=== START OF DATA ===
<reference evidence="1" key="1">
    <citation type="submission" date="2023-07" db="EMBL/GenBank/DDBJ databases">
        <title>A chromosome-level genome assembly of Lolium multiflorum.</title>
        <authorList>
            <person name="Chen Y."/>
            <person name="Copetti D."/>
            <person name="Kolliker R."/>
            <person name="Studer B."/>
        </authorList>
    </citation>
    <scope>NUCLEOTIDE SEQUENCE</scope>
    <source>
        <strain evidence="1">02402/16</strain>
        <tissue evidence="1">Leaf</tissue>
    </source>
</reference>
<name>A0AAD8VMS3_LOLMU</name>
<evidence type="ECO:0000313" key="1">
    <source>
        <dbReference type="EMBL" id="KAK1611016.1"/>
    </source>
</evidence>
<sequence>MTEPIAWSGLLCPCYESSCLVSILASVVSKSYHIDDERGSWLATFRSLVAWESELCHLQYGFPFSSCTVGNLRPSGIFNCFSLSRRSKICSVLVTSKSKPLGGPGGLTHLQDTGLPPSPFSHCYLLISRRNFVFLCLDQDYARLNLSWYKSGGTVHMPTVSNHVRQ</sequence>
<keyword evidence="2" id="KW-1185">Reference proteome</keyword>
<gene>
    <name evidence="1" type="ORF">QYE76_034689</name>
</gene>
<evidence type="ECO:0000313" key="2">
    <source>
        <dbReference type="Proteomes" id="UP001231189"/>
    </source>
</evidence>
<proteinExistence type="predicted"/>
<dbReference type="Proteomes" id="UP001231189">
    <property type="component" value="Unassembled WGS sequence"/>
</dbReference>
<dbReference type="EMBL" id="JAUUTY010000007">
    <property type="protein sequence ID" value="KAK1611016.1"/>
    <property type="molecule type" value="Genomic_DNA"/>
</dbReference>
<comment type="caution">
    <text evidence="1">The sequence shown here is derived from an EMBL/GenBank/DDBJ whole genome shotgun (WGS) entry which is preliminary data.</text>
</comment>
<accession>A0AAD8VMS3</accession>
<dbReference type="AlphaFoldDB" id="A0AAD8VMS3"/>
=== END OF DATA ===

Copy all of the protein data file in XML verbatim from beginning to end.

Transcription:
<reference evidence="1" key="1">
    <citation type="submission" date="2023-07" db="EMBL/GenBank/DDBJ databases">
        <title>A chromosome-level genome assembly of Lolium multiflorum.</title>
        <authorList>
            <person name="Chen Y."/>
            <person name="Copetti D."/>
            <person name="Kolliker R."/>
            <person name="Studer B."/>
        </authorList>
    </citation>
    <scope>NUCLEOTIDE SEQUENCE</scope>
    <source>
        <strain evidence="1">02402/16</strain>
        <tissue evidence="1">Leaf</tissue>
    </source>
</reference>
<name>A0AAD8VMS3_LOLMU</name>
<evidence type="ECO:0000313" key="1">
    <source>
        <dbReference type="EMBL" id="KAK1611016.1"/>
    </source>
</evidence>
<sequence>MTEPIAWSGLLCPCYESSCLVSILASVVSKSYHIDDERGSWLATFRSLVAWESELCHLQYGFPFSSCTVGNLRPSGIFNCFSLSRRSKICSVLVTSKSKPLGGPGGLTHLQDTGLPPSPFSHCYLLISRRNFVFLCLDQDYARLNLSWYKSGGTVHMPTVSNHVRQ</sequence>
<keyword evidence="2" id="KW-1185">Reference proteome</keyword>
<gene>
    <name evidence="1" type="ORF">QYE76_034689</name>
</gene>
<evidence type="ECO:0000313" key="2">
    <source>
        <dbReference type="Proteomes" id="UP001231189"/>
    </source>
</evidence>
<proteinExistence type="predicted"/>
<dbReference type="Proteomes" id="UP001231189">
    <property type="component" value="Unassembled WGS sequence"/>
</dbReference>
<dbReference type="EMBL" id="JAUUTY010000007">
    <property type="protein sequence ID" value="KAK1611016.1"/>
    <property type="molecule type" value="Genomic_DNA"/>
</dbReference>
<comment type="caution">
    <text evidence="1">The sequence shown here is derived from an EMBL/GenBank/DDBJ whole genome shotgun (WGS) entry which is preliminary data.</text>
</comment>
<accession>A0AAD8VMS3</accession>
<dbReference type="AlphaFoldDB" id="A0AAD8VMS3"/>